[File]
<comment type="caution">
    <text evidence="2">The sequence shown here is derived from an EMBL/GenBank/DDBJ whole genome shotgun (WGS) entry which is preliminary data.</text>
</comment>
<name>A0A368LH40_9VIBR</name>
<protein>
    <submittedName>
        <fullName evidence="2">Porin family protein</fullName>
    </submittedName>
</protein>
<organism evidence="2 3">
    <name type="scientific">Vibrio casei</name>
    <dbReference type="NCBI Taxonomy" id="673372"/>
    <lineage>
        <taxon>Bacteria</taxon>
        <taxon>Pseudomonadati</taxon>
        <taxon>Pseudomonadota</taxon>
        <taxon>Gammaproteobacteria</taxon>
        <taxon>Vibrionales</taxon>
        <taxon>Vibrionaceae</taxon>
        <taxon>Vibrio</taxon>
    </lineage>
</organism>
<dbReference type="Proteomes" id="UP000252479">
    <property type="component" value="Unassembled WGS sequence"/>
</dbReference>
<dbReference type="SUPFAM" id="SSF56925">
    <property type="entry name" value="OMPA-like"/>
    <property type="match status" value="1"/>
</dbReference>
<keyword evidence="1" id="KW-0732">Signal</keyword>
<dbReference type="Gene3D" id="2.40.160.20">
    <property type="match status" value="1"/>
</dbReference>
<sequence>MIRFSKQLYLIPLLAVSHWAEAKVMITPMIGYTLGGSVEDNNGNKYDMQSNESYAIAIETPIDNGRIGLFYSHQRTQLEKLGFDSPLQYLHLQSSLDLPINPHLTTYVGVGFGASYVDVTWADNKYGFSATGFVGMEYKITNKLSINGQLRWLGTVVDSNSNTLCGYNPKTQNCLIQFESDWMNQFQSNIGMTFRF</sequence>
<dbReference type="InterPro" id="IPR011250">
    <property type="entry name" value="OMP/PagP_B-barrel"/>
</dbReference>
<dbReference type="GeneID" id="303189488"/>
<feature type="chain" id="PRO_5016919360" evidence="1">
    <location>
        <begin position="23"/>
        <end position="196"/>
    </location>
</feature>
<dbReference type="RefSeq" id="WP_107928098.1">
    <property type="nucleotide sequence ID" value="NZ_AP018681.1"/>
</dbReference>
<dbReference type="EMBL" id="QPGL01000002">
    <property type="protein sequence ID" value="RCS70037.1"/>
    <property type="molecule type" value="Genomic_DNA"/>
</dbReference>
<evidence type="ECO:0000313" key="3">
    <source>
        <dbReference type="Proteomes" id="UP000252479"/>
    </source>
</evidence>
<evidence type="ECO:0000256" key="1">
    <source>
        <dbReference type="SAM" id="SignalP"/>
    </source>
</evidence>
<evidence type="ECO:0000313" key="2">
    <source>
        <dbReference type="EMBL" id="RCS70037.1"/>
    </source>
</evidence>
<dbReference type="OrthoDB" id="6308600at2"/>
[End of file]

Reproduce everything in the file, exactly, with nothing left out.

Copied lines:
<comment type="caution">
    <text evidence="2">The sequence shown here is derived from an EMBL/GenBank/DDBJ whole genome shotgun (WGS) entry which is preliminary data.</text>
</comment>
<name>A0A368LH40_9VIBR</name>
<protein>
    <submittedName>
        <fullName evidence="2">Porin family protein</fullName>
    </submittedName>
</protein>
<organism evidence="2 3">
    <name type="scientific">Vibrio casei</name>
    <dbReference type="NCBI Taxonomy" id="673372"/>
    <lineage>
        <taxon>Bacteria</taxon>
        <taxon>Pseudomonadati</taxon>
        <taxon>Pseudomonadota</taxon>
        <taxon>Gammaproteobacteria</taxon>
        <taxon>Vibrionales</taxon>
        <taxon>Vibrionaceae</taxon>
        <taxon>Vibrio</taxon>
    </lineage>
</organism>
<dbReference type="Proteomes" id="UP000252479">
    <property type="component" value="Unassembled WGS sequence"/>
</dbReference>
<dbReference type="SUPFAM" id="SSF56925">
    <property type="entry name" value="OMPA-like"/>
    <property type="match status" value="1"/>
</dbReference>
<keyword evidence="1" id="KW-0732">Signal</keyword>
<dbReference type="Gene3D" id="2.40.160.20">
    <property type="match status" value="1"/>
</dbReference>
<sequence>MIRFSKQLYLIPLLAVSHWAEAKVMITPMIGYTLGGSVEDNNGNKYDMQSNESYAIAIETPIDNGRIGLFYSHQRTQLEKLGFDSPLQYLHLQSSLDLPINPHLTTYVGVGFGASYVDVTWADNKYGFSATGFVGMEYKITNKLSINGQLRWLGTVVDSNSNTLCGYNPKTQNCLIQFESDWMNQFQSNIGMTFRF</sequence>
<dbReference type="InterPro" id="IPR011250">
    <property type="entry name" value="OMP/PagP_B-barrel"/>
</dbReference>
<dbReference type="GeneID" id="303189488"/>
<feature type="chain" id="PRO_5016919360" evidence="1">
    <location>
        <begin position="23"/>
        <end position="196"/>
    </location>
</feature>
<dbReference type="RefSeq" id="WP_107928098.1">
    <property type="nucleotide sequence ID" value="NZ_AP018681.1"/>
</dbReference>
<dbReference type="EMBL" id="QPGL01000002">
    <property type="protein sequence ID" value="RCS70037.1"/>
    <property type="molecule type" value="Genomic_DNA"/>
</dbReference>
<evidence type="ECO:0000313" key="3">
    <source>
        <dbReference type="Proteomes" id="UP000252479"/>
    </source>
</evidence>
<evidence type="ECO:0000256" key="1">
    <source>
        <dbReference type="SAM" id="SignalP"/>
    </source>
</evidence>
<evidence type="ECO:0000313" key="2">
    <source>
        <dbReference type="EMBL" id="RCS70037.1"/>
    </source>
</evidence>
<dbReference type="OrthoDB" id="6308600at2"/>